Imputation is used to determine plausible values for all variables that are missing or inconsistent in both the collected and administrative data records that cover the ASML target population. A number of statistical techniques are employed for this purpose that use survey data collected during the current cycle as well as auxiliary information sources. These auxiliary sources include survey data from a previous cycle (historical) and administrative data. The financial and commodity variables for the ASML are imputed separately.
A number of different approaches are used to impute missing or inconsistent financial variables for ASML. The simplest technique is using a group of deterministic and coherence rules that dictate the acceptable relationships among the variables and derive missing values residually. For example, one rule might be that A plus B equals C. If A is 20 and C is 100, then the value of the missing B must be imputed as 80. Missing variables are also imputed by applying the ratios between variables and historical trends observed in respondent data to data records with partial information. Direct replacement of missing variables with administrative or historical data is another imputation approach used. Lastly, donor imputation is also used. This involves identifying a respondent record that is similar to a non-respondent based on information that is available for both businesses. The data available for the respondent is then used to derive that for non-respondent.
Historic trend imputation and donor imputation (for units new to ASML) are used to derive missing commodity information. There is no administrative information available for use in imputing commodity data.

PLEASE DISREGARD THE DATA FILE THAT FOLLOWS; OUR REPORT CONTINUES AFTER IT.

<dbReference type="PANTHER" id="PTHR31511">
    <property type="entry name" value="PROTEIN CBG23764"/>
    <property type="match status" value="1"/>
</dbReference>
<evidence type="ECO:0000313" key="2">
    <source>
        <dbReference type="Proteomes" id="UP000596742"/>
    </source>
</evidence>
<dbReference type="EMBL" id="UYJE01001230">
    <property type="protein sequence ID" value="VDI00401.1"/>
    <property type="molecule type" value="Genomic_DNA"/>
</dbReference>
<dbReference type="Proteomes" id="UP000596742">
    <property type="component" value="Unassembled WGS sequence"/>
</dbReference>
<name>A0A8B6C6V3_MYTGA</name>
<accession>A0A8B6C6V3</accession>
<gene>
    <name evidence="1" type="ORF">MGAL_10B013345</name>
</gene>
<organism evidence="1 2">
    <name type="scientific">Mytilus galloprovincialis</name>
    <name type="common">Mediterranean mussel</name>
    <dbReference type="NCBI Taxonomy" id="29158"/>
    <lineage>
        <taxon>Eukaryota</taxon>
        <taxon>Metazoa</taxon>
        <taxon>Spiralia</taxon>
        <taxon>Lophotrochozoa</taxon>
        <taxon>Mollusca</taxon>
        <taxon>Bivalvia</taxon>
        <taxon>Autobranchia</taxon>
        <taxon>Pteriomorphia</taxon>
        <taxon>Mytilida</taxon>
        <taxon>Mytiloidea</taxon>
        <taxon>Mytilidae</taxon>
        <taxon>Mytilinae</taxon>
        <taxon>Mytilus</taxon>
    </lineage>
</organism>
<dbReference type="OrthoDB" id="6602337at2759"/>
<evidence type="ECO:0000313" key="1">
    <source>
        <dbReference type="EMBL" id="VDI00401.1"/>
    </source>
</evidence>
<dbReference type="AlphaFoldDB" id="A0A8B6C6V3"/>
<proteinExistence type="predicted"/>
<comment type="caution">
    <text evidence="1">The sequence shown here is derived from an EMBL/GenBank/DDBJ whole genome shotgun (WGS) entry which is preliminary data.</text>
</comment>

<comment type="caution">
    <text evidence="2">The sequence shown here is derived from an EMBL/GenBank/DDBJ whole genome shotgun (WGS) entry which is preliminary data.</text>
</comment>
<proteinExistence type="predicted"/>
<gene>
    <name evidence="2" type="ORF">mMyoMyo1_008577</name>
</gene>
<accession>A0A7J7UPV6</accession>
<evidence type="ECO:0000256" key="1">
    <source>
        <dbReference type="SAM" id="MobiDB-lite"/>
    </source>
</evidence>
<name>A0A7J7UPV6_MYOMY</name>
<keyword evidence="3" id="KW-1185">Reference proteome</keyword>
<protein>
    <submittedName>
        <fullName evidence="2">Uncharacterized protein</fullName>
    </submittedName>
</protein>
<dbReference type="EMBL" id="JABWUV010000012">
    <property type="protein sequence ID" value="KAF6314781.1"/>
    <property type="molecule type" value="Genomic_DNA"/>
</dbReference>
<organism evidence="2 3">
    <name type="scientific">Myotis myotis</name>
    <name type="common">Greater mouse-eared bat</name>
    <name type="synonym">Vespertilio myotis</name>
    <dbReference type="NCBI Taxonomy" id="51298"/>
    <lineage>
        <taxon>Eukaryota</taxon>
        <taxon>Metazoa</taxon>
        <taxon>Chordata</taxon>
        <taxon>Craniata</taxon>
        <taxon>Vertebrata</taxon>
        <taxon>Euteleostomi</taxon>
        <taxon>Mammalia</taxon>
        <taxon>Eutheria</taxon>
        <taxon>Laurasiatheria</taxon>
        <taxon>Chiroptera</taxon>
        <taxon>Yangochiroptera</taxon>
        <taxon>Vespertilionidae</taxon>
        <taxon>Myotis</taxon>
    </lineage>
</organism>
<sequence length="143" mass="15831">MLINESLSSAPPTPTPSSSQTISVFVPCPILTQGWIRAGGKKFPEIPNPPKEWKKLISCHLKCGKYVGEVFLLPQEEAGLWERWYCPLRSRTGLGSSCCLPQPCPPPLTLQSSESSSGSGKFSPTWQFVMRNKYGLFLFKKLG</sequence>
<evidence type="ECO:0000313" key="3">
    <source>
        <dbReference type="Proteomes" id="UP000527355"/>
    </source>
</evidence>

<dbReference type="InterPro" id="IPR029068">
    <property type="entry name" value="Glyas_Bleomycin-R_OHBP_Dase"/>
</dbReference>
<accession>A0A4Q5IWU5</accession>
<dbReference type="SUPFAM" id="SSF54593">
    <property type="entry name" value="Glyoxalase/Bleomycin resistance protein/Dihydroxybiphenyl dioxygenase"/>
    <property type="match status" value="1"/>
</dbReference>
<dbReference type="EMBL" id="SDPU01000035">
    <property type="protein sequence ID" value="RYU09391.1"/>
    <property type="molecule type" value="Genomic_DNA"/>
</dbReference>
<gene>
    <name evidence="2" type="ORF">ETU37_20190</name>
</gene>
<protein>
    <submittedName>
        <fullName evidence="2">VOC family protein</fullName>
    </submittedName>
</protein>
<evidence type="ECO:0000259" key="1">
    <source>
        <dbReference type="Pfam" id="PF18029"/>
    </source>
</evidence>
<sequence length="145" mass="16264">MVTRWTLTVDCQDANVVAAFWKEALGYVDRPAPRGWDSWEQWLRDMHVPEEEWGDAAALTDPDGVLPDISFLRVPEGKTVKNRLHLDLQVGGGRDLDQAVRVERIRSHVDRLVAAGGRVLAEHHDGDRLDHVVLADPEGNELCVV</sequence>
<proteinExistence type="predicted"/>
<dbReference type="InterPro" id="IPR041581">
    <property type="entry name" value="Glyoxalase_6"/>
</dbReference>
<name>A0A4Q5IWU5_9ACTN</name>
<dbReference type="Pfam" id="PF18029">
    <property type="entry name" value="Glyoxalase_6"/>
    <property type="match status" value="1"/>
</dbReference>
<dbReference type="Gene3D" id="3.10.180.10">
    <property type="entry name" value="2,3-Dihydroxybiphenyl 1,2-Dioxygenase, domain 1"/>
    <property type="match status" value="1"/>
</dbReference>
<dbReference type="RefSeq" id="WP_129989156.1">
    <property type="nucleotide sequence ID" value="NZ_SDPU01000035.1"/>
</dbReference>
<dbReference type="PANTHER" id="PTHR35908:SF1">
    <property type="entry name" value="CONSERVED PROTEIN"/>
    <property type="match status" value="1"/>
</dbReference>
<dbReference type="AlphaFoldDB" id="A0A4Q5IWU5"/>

Imputation generates a complete and coherent micro data file that covers financial variables for all units in the target population and commodity variables for a sample of units. Rules have been put in place to ensure that there is coherence between the financial and commodity data portions of the survey.
For ASML financial variables, a complete micro data file is created for all establishments in the survey portion of the target population, whether in-sample or out-of-sample. The data sources for these units include survey responses and/or administrative records. Each establishment in the survey portion of the target population represents itself. This means that the weight for each establishment is one. Estimation for financial variables is done by simple aggregation of these micro records, for incorporated and non-incorporated businesses in the manufacturing and logging industries. The totals are produced and published at the industry by province or national levels.
Selected variables are estimated from administrative records for establishments falling in the non-survey portion of the target population.